Dec. 06--Whatever monster or villain was on the screen, the most intimidating presence at the Luez Theater in Bolivar, Tenn., for its first two decades of operation was usually owner-manager Louise Mask, who had no children to christen but gave a shortened version of her first name to her movie house.
"She was a little bitty thing, barely 5 feet tall, but she was a strict disciplinarian," remembers Steve Hornsby, 59, CEO of Bolivar's Downtown Development Corporation. "She'd bring her little red flashlight and shine it in your face, and if you took a girl in there, you did not hold hands. You conducted yourself properly."
"Miss Louise," as she was known, is gone: She retired from the movie business in 1968, and died in 1982 at age 88. But her baby, the Luez, is as impressive as ever, despite almost a half-century of use and outdated equipment that has made the theater as obsolete as it is beautiful.
The Downtown Development Corp. this weekend begins operation "Save Luez," an effort to raise funds to refurbish the Main Street theater and restore it to its central position in the culture of the historic small town in Hardeman County, about an hour's drive east of Memphis.
To raise some money but mostly to call attention to the Luez, supporters are hosting a screening of the 1954 Bing Crosby-Danny Kaye musical "White Christmas" at 3 p.m. Saturday at the theater. At 7:30 p.m. Dec. 14, another Hollywood classic, "It's a Wonderful Life," screens at the Luez.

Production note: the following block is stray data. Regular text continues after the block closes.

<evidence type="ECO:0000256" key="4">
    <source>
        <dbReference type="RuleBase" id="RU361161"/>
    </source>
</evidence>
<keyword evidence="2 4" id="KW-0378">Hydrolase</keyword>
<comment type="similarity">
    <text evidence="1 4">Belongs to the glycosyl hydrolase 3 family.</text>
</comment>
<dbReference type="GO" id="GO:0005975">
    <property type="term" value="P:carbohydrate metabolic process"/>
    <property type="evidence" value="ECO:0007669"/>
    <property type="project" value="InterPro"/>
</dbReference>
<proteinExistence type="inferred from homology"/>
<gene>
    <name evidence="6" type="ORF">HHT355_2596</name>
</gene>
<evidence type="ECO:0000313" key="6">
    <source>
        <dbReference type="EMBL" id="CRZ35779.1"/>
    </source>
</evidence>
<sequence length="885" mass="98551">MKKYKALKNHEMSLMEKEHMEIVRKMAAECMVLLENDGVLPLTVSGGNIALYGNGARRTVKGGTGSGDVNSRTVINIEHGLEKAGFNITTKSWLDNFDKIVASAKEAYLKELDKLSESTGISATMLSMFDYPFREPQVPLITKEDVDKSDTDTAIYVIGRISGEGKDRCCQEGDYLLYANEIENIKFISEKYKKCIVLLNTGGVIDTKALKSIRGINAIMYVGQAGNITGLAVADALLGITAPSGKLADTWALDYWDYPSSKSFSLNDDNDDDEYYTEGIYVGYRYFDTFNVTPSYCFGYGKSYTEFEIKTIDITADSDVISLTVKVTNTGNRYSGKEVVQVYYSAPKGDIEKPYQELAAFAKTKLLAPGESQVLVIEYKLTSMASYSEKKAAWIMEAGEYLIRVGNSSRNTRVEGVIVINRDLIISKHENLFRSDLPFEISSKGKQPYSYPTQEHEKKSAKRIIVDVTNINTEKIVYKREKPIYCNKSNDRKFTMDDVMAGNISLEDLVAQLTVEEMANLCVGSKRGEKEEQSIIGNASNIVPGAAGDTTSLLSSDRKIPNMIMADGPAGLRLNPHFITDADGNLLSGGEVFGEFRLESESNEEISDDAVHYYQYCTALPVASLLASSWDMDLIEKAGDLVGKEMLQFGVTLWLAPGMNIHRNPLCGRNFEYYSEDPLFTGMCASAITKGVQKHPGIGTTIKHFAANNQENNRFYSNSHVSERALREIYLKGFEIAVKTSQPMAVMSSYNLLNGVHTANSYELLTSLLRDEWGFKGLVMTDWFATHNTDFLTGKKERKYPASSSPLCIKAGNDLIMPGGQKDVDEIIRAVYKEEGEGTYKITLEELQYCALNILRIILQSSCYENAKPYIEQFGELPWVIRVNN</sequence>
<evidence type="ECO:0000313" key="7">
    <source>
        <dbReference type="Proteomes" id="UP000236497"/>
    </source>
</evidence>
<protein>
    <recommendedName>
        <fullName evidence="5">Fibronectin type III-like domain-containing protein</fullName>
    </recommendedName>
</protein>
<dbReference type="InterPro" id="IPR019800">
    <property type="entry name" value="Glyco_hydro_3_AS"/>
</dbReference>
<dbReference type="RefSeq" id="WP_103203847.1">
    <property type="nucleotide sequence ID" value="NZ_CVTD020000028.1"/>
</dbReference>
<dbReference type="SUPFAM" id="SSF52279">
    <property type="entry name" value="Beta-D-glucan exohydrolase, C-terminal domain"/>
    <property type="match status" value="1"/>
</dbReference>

The films will be shown via a portable digital projection system provided by Malco Theatres Inc., which is helping Bolivar bring the Luez back to life.
"The building is almost pristine," said Nathan McDaniel, Eastern Regional Manager for Malco. McDaniel is a volunteer consultant in the effort to bring the Luez into the modern era while maintaining what he calls its "1940s ambience."
"It's got some normal wear and tear from the years, but it's really a gem," McDaniel said. "It's a very unique situation to have a theater that is intact to the way it was 50 years ago, with its original Art Deco fixtures and everything. It's really amazing, actually. You don't find this very often."
Defying the odds, the Luez, which opened in 1948, remained in operation as a movie theater until Sept. 20, 2012, when owner Charles Wheeler shut it down, citing the expense of replacing old-school film equipment with the digital projectors being mandated by the studios.
The closing left Bolivar's 5,800 citizens without a movie theater closer than the Wolfchase Galleria Cinema 8 to the west or the various Jackson, Tenn., multiplexes to the northeast.
This summer, the Bolivar Downtown Development Corp. bought the Luez from the Wheelers for $135,000, with the idea of converting it into a multipurpose venue for first-run and classic movies, kids' events, live music and so on, much as Memphis restored the Orpheum to be a hub of its own downtown renaissance.
The cost of the makeover is estimated at $350,000, much of which is likely to come in the form various grants, Hornsby said. Bolivar also benefits from state sales tax rebates for money spent within its downtown commercial zone.
Bolivar could use a sparkling, vibrant Luez. Its downtown district is home to some "legacy" businesses, a few professional offices and some retro-pioneer newcomers (an art gallery recently opened), but many of its 48 downtown storefronts and offices remain unoccupied.
"The Luez is absolutely central to our plan of developing tourism as well as providing entertainment for people," said Hornsby, who believes the theater can help make Bolivar a "heritage tourism destination," if the city can tap its ties to the Civil War, the "Trail of Tears" and Davy Crockett.
What: Benefit screenings at the historic Luez Theater, 219 N. Main in Bolivar, Tenn.
Showings: "White Christmas" (1954): 3 p.m. Saturday. Admission: $5; "It's a Wonderful Life" (1946): 7:30 p.m. Dec. 14. Admission: $10.
Info: 731-659-0341 or visit facebook.com/LuezTheater.
(c)2013 The Commercial Appeal (Memphis, Tenn.)
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